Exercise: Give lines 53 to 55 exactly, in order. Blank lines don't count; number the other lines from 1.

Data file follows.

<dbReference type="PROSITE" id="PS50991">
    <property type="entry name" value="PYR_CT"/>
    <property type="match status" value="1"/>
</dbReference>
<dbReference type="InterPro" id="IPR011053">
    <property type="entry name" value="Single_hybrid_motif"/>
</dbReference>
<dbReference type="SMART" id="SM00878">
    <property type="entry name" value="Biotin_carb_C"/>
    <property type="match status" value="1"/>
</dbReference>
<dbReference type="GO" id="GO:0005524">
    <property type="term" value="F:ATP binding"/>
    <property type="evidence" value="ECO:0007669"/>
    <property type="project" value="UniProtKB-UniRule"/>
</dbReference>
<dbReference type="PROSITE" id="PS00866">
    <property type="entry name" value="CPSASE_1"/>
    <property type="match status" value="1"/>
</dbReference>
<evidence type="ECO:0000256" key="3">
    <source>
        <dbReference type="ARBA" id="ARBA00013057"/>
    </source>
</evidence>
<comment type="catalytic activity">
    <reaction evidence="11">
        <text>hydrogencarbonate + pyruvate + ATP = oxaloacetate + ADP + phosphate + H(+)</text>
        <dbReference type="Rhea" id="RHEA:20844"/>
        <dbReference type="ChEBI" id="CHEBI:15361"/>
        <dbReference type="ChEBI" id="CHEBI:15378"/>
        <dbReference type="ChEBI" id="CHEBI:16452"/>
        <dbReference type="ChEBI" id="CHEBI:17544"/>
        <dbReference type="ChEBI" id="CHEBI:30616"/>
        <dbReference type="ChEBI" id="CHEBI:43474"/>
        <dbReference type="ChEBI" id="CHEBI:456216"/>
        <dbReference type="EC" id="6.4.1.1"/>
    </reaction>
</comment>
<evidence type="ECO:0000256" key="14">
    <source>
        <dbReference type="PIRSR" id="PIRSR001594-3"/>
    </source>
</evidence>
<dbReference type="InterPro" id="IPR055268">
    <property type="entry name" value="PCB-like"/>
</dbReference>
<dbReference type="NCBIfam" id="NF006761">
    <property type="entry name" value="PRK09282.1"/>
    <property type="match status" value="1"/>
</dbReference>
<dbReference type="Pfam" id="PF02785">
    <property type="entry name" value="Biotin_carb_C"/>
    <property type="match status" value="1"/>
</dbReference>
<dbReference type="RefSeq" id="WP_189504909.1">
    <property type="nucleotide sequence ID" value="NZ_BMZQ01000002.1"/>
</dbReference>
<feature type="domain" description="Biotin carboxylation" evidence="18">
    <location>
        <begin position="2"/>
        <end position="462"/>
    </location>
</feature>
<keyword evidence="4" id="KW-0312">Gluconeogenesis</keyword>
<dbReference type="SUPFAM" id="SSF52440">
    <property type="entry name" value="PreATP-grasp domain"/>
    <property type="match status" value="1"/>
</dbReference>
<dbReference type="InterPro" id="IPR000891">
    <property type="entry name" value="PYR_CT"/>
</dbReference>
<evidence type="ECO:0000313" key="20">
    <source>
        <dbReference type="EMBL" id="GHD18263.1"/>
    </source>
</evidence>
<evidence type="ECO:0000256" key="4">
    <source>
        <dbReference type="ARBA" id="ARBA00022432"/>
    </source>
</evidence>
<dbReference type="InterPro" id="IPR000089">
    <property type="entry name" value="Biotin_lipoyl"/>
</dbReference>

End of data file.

    <property type="entry name" value="Biotin_carb_C"/>
    <property type="match status" value="1"/>
</dbReference>